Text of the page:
When I was younger and came down with a ‘stomach bug’, my parents would often give me flat ginger ale to relieve my discomfort. Growing up, it was a fairly common remedy for stomach issues. Most of us as kids had no idea why it worked, but we knew we felt better and that was the important bit. Fast forward a few decades, and during a bout with norovirus in which I was desperate for some relief, I gave this little trick a try. Sure enough, I felt better.
So the question is, why does it work? It’s not just any flat soda product; it has to be ginger ale, which gives us something of a hint. It’s the ginger. Zingiber officinale, the scientific name for ginger, has been used for thousands of years for a wide variety of health issues, most of which are related to gastrointestinal distress (Ali, 2008). Its use appears in both Chinese medicine and the Ayurvedic system, and it addresses ailments such as stomach cramps, bloating, vomiting, and even infectious diseases, such as helminths (worms) and bacterial infections related to the GI tract. As an infectious disease specialist studying clinical herbalism, I became curious about what modern scientific inquiry might have to say that could corroborate some of these ancient claims.
As it turns out, there is a tremendous body of literature that fully supports many of these assertions. In addition, the studies that investigate ginger are increasing rapidly in number, particularly because scientists have become interested in whether it could be used as a means of decreasing antibiotic usage and, therefore, combating antibiotic resistance. In a really fantastic literature review by Valussi in International Journal of Food Sciences and Nutrition (2012), we see multiple studies that point to the components of ginger that seem to be responsible for its myriad of uses. The essential oil found in ginger along with chemical components known as oleo-resins were extracted in ethanol (a tincture) and given either via injection into the intestine or orally to rats. In the case of the injection, we see an increase in bile secretion. In the oral administration the results show increased digestive enzymes, including those produced by the pancreas, trypsin and chymotrypsin to break down large proteins in the duodenum (the first section of the small intestine). Valussi further describes several studies wherein consumption of ginger in both lab animals and people results in reduced spasmodic activity in the intestines, but increased rates of digestive activity. This includes enzyme stimulation and peristaltic movement, which drives food products through the GI tract. These studies offer evidence to explain why ginger is frequently used to calm an upset stomach (antispasmodic activity) and why those who have difficulty with constipation or other digestive issues (including Crohn’s disease, IBS, and ulcerative colitis) may find some relief by the consumption of ginger before or immediately after meals.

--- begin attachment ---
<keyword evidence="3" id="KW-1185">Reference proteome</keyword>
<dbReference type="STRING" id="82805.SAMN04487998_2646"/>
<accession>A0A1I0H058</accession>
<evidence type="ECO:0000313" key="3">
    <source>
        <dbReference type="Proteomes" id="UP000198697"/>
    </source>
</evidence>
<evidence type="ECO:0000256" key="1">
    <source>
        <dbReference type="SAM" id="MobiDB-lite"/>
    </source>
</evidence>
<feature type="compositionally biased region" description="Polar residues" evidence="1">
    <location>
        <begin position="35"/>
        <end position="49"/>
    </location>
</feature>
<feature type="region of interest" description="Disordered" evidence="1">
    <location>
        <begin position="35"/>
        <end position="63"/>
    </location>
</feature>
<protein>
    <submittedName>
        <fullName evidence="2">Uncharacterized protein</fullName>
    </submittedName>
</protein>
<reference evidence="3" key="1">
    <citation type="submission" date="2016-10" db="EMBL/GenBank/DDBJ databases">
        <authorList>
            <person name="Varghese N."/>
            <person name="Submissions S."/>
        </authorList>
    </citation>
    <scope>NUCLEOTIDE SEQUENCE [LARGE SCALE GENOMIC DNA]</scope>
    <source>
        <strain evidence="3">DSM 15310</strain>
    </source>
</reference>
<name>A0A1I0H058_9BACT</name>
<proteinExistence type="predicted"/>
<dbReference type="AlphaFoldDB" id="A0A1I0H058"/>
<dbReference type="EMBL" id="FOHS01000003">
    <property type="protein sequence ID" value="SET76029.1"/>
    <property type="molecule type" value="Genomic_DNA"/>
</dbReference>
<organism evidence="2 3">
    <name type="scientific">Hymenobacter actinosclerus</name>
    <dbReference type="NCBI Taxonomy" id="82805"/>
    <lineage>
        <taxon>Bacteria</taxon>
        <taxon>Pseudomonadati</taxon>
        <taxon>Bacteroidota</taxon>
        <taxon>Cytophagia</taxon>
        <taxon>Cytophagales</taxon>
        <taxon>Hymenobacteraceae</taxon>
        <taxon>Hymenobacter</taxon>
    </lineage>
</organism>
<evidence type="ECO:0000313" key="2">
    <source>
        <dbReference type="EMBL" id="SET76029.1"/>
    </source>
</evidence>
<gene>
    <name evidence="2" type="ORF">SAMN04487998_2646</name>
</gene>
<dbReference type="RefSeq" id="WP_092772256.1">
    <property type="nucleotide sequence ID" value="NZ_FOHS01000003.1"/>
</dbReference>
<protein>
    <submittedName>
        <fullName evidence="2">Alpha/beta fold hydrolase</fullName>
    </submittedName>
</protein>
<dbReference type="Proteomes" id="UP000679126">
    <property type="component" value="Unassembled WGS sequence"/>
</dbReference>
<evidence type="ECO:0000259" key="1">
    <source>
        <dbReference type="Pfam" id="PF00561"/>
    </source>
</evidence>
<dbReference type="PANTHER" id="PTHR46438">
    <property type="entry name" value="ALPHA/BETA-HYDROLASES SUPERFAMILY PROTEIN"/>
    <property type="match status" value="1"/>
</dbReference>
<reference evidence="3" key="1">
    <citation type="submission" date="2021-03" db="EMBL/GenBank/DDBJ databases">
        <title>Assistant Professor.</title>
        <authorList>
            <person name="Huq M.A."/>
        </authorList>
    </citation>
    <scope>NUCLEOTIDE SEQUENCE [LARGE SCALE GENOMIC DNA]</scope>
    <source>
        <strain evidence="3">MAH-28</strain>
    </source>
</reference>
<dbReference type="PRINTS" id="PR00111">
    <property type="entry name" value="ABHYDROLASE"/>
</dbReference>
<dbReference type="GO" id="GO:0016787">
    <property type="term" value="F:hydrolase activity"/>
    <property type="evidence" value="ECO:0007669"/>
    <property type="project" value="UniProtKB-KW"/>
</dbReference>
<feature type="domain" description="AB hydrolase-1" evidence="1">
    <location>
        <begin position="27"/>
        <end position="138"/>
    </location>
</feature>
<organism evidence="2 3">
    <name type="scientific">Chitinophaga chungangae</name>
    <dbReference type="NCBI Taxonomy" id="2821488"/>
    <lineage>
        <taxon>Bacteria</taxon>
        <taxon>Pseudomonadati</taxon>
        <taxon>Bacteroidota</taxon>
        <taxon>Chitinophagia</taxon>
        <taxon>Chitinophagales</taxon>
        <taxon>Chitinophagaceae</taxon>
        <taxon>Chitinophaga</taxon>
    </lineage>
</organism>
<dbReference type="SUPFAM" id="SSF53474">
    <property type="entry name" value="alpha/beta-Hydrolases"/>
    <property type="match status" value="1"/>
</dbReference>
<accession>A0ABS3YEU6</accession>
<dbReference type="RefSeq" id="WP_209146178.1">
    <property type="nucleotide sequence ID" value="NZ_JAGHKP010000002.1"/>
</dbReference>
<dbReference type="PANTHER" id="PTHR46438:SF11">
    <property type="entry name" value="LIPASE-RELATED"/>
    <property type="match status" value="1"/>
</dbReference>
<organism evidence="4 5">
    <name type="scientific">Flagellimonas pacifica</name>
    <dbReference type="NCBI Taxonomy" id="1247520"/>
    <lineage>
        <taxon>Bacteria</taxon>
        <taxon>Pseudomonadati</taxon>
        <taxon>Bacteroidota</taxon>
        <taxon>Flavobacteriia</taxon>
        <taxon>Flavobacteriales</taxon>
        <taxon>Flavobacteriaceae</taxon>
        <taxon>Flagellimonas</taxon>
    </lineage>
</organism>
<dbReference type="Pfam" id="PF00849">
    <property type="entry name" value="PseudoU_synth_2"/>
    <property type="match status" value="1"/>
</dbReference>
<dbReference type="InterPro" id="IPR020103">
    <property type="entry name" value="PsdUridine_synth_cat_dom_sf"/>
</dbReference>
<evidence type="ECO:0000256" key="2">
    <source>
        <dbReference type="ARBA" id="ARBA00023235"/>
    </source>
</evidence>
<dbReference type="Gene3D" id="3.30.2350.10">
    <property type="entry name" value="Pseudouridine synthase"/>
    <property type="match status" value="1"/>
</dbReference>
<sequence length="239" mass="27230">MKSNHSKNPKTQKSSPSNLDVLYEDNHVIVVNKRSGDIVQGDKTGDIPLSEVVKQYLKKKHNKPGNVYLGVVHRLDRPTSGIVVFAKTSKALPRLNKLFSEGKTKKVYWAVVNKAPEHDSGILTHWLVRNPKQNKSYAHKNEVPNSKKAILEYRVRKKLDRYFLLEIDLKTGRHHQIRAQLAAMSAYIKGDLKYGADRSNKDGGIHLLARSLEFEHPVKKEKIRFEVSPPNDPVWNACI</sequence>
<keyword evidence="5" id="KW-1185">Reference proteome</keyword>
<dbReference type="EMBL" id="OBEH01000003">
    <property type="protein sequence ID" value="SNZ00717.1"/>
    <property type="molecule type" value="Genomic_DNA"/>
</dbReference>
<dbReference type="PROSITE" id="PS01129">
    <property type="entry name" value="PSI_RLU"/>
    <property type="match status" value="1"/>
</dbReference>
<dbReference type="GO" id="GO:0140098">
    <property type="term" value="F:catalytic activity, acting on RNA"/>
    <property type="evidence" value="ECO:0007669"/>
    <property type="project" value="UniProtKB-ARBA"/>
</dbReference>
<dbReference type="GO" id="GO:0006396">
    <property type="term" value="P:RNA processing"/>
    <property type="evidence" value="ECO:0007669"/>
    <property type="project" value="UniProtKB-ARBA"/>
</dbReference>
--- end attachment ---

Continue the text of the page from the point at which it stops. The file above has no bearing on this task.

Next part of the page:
The good work of ginger does not end there. As I mentioned before, many scientists are interested in if ginger could be utilized in lieu of antibiotics and other antimicrobial treatments to stem the tide of resistance in microbes. A study in the Journal of Ethnopharmacology (Iqbal, 2006) demonstrated that crude powder and a simple aqueous extract of dried ginger were somewhat effective in treating sheep with helminth (nematodes/worms) infections. Both the powder and extract showed a dose-dependent anthelmintic effect with up to a 66.6% reduction in six different species of worm infection. The standard pharmaceutical, Levamisole, exhibited a 99.2% reduction; but it is worth noting that Levamisole has recently gained notoriety as a cutting agent for cocaine, due to its transient neurological side effects, most often reported as “excitement” in both humans and livestock. As such, further investigation of ginger as a potential substitute or complementary treatment is warranted.